.../mednafen/conftest.cpp:194: undefined reference to `sem_init'
collect2: error: ld returned 1 exit status
configure:18170: $? = 1
configure: failed program was:
| int
| main ()
| {
| return sem_init ();
|   ;
|   return 0;
| }
configure:18170: result: no
configure:18177: error: *** pthreads not found!

This compilation failure is caused by the fact that mlibc (the C library that Managarm uses) misses the corresponding function declarations. For Mednafen to work, this issue needs to be fixed.

Fixing sem_*. Adding sem_* functions to the C library requires (i) adding the headers and declarations, (ii) adding function definitions and (iii) actually implementing those functions. At this stage, we are primarily interested in making configure happy; hence, it is enough to add only stubs to mlibc (and not full implementations of sem_*). Looking at the POSIX standard, the required declarations look roughly like this:

typedef struct __mlibc_sem_t {
	unsigned int __mlibc_count;
} sem_t;

int sem_init(sem_t *sem, int pshared, unsigned int initial_count);
int sem_destroy(sem_t *sem);
int sem_wait(sem_t *sem);
int sem_timedwait(sem_t *sem, const struct timespec *abstime);
int sem_post(sem_t *sem);

Note the __mlibc prefix for internal implementation details that are not specified by POSIX. After adding these declarations to mlibc (i.e., to a new semaphore.h header), together with appropriate stubs, the configure step succeeds and the actual build can start.¹

¹ The new function declarations are in options/posix/include/semaphore.h with stubs in options/posix/generic/semaphore-stubs.cpp. After adding them, the C library needs to be reinstalled using xbstrap install --rebuild mlibc{,-headers}.


Compilation issues are fixed in similarly to configuration issues. The initial compilation hits a missing typedef in mlibc, followed by a more severe gap:

Missing iconv. At this point, the build fails due to missing iconv_* declarations. These are part of the C library (or, alternatively, can be obtained from GNU’s libiconv library). Thus, they can be fixed in the same way as the sem_* issues mentioned above, by adding new declarations and stubs to mlibc.²

² These declarations can be found in options/posix/include/iconv.h; the stubs are in options/posix/generic/iconv-stubs.cpp.

Implementation work

After compilation, several issues remain that prevent Mednafen from working correctly. Often, programs need some minor corrections, for example in C library functions. In the case of Mednafen, however, some more work is required. We quickly discuss missing features that have been implemented to finally make Mednafen work correctly.

pthreads. While mlibc already has stubs for all of the pthread_* functions, thread creation via pthread_create was not implemented yet. This is required since Mednafen uses a second thread for audio handling. Implementing pthread_create consists of two parts:

  • implementing this function in the C library,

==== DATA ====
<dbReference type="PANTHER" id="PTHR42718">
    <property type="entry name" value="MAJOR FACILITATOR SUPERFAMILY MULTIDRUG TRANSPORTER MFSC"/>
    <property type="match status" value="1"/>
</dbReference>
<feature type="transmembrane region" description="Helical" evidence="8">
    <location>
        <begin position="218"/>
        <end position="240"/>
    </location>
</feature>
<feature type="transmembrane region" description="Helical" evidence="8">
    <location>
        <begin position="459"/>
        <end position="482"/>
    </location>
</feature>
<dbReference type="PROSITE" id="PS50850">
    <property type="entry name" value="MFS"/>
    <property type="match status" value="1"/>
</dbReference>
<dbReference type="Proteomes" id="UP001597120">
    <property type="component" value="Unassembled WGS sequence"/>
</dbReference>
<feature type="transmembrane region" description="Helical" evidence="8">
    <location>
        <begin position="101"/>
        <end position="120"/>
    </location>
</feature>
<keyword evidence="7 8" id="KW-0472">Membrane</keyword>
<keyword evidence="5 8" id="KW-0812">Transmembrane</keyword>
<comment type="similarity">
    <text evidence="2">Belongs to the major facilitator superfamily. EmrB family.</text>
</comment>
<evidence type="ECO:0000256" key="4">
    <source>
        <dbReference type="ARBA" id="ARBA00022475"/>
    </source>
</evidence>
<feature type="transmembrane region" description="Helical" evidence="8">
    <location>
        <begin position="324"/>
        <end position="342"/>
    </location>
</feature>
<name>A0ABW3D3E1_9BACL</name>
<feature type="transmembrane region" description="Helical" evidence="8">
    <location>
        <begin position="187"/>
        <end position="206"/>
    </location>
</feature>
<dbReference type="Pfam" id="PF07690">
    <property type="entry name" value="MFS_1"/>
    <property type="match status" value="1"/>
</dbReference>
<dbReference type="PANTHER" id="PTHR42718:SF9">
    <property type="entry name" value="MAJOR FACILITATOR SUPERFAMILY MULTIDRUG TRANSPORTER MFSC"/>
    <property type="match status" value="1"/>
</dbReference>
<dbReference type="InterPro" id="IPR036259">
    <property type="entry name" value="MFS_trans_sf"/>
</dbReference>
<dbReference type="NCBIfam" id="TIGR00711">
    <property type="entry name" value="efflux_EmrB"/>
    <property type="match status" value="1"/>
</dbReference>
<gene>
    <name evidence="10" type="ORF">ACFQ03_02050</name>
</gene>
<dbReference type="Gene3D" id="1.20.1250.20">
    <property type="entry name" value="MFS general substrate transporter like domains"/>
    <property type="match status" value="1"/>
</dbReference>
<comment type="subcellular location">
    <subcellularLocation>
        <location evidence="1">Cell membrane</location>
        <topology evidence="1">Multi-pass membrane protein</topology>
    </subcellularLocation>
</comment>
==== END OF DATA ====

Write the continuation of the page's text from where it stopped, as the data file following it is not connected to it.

• and handling threads in Managarm’s POSIX server.

To this end, a new request (sys_clone) to create a new thread is added to the POSIX server. In mlibc, the pthread_create function is modified to invoke the newly added sys_clone request. Before calling into the POSIX server, mlibc prepares the stack of the new thread and sets up the so-called thread control block (TCB) which stores all thread-local variables. Afterwards, control is handed over to the user provided function.

(While we are still missing an implementation for pthread_join and possibly other thread related functions, this is enough to run the emulator. It does become a problem when ones tries to close Mednafen and results in a crash.)

POSIX semaphores. Like pthread mutexes, POSIX semaphores are used to enforce mutual exclusion of concurrently executing threads. Since mlibc already supports the pthread_mutex_* functions, adding support for sem_* is comparatively simple. Indeed, both the pthread functions and POSIX semaphores are implemented on top of futexes.³

mkdir() on ext2. Even though Managarm already supports the ext2 file system, support for directory creation was still lacking. Adding this support involves the POSIX server (to send a request to the file system driver) and the file system code. Extending the latter turns out to be straightforward since all necessary ingredients (i.e., allocating a new inode and adding . and .. directory entries to it) were already in place.

³ The implementation can be found in options/posix/generic/semaphore-stubs.cpp`.


In this blog post, we walked through the process of porting the multi-platform emulator Madnafen to Managarm. Most steps of this process are prototypical for other ports: in addition to the port’s integration into the build system, changes to the C library are usually required when porting new software to Managarm. Additionally, Mednafen required some additions to drivers and POSIX code. Luckily, for many other ports, this last step is not needed.